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Maduro spoke last at an event marking the launch of the Consejo de Economia Productiva [Productive Economy Council], a special commission created to tackle the country’s economic crisis. Maduro said that he hopes that the consejo will result in the “stabilization and improvement” of what he called “a wound” in Venezuelan life: the hours-long line ups at supermarkets around the country.

He said that the economic crisis threatened to destabilize the country, and that his government had “made hard maneuvers” to steer the country through the difficulty.

Although he had promised to reveal details about the nature and scope of the consejo, Maduro spoke vaguely when describing the initiative, saying:

We are going to establish a new policy of public purchases with a specialized central plan that will allow us to [continue] the great investments that the Venezuelan state makes at every level in order to favour internal national production.

Maduro also said that the country had enough bolivares and US dollars to finance its activities through 2016, and that “looking at every project with a magnifying glass” in 2015 has allowed the government to start 2016 on good footing.

Venezuela Paid $27 Billion in Debt over 16 Months

The Venezuelan government has dished out $27 billion over the past sixteen months in debt obligations to foreign lenders. Maduro said that he was proud to make the announcement, considering it proof that Venezuela is an ethical borrower, and said that the country will “continue to honour” its debt obligations.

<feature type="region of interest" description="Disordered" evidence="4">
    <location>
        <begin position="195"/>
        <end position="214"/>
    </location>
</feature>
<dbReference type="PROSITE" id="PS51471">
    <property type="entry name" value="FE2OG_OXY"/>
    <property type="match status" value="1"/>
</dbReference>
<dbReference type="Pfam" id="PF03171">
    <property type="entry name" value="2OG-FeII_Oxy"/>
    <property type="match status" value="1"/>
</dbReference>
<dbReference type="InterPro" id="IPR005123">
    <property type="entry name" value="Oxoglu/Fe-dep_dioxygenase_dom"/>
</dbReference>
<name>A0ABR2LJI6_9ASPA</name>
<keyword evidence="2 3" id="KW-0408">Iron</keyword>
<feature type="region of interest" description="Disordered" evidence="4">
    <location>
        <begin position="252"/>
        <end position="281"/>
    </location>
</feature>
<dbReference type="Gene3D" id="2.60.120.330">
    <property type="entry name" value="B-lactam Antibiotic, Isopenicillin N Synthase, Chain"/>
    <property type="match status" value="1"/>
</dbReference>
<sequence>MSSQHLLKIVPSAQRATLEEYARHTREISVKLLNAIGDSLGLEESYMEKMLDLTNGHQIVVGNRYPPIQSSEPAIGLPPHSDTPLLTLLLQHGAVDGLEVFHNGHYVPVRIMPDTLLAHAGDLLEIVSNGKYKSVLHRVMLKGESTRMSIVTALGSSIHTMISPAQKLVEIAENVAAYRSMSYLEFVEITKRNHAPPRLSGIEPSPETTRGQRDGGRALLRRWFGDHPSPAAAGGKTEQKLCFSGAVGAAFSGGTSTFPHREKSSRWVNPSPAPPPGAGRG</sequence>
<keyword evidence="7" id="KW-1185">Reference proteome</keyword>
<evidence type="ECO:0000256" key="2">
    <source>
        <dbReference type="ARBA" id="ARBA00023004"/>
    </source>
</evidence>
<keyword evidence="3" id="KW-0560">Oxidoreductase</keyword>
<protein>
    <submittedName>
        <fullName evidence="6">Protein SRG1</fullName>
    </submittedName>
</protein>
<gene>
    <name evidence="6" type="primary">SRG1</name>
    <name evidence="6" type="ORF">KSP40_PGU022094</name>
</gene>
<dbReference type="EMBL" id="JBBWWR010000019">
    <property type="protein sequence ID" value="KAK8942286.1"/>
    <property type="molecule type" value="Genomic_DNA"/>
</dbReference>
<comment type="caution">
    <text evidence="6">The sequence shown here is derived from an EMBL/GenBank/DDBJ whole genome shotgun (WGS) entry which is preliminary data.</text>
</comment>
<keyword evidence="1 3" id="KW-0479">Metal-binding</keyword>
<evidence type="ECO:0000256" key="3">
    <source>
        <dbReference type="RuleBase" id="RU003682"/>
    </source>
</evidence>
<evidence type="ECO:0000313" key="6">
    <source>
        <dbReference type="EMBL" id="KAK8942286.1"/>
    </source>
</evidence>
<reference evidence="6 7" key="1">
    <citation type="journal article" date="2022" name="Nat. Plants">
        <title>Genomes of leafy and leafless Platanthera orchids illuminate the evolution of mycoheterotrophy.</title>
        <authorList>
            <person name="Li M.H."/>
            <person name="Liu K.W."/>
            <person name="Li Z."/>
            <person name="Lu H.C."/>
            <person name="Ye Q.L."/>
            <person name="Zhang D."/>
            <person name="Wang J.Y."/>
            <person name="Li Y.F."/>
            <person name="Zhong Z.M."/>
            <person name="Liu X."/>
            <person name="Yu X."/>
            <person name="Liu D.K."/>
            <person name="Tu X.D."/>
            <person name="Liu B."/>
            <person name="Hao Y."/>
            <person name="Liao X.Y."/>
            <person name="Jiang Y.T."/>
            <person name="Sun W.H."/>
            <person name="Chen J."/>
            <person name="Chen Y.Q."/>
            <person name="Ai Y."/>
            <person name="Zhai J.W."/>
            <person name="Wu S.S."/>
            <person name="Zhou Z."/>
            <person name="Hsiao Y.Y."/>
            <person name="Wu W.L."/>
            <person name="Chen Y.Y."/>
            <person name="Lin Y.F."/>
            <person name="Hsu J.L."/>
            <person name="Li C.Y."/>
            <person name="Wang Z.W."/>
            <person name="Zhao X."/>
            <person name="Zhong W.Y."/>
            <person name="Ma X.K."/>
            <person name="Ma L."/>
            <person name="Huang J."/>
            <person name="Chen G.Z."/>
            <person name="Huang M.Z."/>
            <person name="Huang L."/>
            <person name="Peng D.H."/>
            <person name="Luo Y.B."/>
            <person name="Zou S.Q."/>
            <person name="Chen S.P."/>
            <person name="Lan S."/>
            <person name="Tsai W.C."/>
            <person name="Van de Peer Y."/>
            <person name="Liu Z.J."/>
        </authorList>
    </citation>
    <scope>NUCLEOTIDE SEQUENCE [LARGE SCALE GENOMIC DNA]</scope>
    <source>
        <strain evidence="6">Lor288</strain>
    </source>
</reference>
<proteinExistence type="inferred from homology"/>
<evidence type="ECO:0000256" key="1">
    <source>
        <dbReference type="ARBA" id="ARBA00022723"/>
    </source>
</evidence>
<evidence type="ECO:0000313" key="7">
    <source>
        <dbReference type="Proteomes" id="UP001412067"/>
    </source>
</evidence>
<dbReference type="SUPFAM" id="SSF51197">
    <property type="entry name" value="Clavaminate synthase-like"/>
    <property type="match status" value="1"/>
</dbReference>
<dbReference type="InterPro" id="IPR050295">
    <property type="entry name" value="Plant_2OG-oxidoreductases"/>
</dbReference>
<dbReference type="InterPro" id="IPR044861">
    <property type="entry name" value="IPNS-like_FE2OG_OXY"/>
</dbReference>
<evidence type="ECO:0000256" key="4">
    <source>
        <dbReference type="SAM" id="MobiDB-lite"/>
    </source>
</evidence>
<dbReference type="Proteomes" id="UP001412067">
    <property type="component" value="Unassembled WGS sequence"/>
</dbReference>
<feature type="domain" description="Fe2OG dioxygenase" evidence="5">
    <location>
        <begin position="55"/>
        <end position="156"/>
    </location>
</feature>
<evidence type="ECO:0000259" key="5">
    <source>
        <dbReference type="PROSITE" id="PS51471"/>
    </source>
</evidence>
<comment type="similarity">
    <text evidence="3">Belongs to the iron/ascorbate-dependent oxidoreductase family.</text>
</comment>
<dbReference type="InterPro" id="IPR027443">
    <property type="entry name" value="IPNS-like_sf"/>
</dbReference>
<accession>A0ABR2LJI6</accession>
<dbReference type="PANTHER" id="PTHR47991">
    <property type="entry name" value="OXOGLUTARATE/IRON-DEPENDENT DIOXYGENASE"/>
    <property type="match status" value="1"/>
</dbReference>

Maduro looked ahead at the country’s future financial deadlines, and alluded to continued lobbying activity at OPEC:

The time has come to take control of the oil market, of setting new goals for its recuperation and stability. If it can be done, we have a strategy to do it.

Thieves Target University Cafeteria

La Verdad reported today that thieves emptied one of the cafeterias at the Universidad del Zulia of its contents in a raid that allegedly happened two weeks ago.

According to the newspaper, the thieves made out with an impressive catch:

The delinquents took everything they could: air conditions units, the copper tubing, filters, an industrial scale, two industrial fans, four air compressors, two slicers, more than four thousand new pieces of cutlery, [all of the] water pipes, and all of the food that was being kept in storage: 100 sacks of rice, 90 sacks of beans, 20 sacks of pasta, 27 sacks of sugar and seven kegs of cooking oil.

The four armed thieves entered the cafeteria through the roof and subdued a security guard before proceeding to empty the building.

The news made the newspaper today because an inventory report commissioned to take stock of what was stolen was completed and released recently.

So far, no one has been detained over the incident. The cafeteria has been closed, and the students who would ordinarily eat there are being directed to the cafeteria at the university’s engineering wing.


Questions/Comments? E-mail me: invenezuelablog@gmail.com

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